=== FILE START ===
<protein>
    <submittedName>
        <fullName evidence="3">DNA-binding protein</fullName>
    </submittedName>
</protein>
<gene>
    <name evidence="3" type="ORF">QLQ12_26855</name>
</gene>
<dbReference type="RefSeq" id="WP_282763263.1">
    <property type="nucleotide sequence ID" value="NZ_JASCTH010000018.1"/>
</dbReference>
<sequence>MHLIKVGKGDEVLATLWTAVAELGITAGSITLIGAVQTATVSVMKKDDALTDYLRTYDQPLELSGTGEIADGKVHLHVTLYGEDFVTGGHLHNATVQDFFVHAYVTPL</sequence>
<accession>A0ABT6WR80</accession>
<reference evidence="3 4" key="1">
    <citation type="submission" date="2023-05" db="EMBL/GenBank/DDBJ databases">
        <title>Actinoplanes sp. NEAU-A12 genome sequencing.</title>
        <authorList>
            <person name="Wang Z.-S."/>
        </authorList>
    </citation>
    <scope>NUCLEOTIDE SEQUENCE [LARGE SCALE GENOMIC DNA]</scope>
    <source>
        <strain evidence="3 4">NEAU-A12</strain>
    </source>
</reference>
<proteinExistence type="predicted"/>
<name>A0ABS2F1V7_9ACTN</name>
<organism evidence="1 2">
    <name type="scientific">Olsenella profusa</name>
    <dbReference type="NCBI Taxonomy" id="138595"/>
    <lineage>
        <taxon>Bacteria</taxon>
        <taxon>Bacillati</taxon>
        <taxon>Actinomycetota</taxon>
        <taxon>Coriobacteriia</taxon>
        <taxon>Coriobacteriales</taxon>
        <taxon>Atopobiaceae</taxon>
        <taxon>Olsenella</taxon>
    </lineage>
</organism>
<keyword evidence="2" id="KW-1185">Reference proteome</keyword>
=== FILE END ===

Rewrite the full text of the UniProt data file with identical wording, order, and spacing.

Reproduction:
<protein>
    <submittedName>
        <fullName evidence="3">DNA-binding protein</fullName>
    </submittedName>
</protein>
<gene>
    <name evidence="3" type="ORF">QLQ12_26855</name>
</gene>
<dbReference type="RefSeq" id="WP_282763263.1">
    <property type="nucleotide sequence ID" value="NZ_JASCTH010000018.1"/>
</dbReference>
<sequence>MHLIKVGKGDEVLATLWTAVAELGITAGSITLIGAVQTATVSVMKKDDALTDYLRTYDQPLELSGTGEIADGKVHLHVTLYGEDFVTGGHLHNATVQDFFVHAYVTPL</sequence>
<accession>A0ABT6WR80</accession>
<reference evidence="3 4" key="1">
    <citation type="submission" date="2023-05" db="EMBL/GenBank/DDBJ databases">
        <title>Actinoplanes sp. NEAU-A12 genome sequencing.</title>
        <authorList>
            <person name="Wang Z.-S."/>
        </authorList>
    </citation>
    <scope>NUCLEOTIDE SEQUENCE [LARGE SCALE GENOMIC DNA]</scope>
    <source>
        <strain evidence="3 4">NEAU-A12</strain>
    </source>
</reference>
<proteinExistence type="predicted"/>
<name>A0ABS2F1V7_9ACTN</name>
<organism evidence="1 2">
    <name type="scientific">Olsenella profusa</name>
    <dbReference type="NCBI Taxonomy" id="138595"/>
    <lineage>
        <taxon>Bacteria</taxon>
        <taxon>Bacillati</taxon>
        <taxon>Actinomycetota</taxon>
        <taxon>Coriobacteriia</taxon>
        <taxon>Coriobacteriales</taxon>
        <taxon>Atopobiaceae</taxon>
        <taxon>Olsenella</taxon>
    </lineage>
</organism>
<keyword evidence="2" id="KW-1185">Reference proteome</keyword>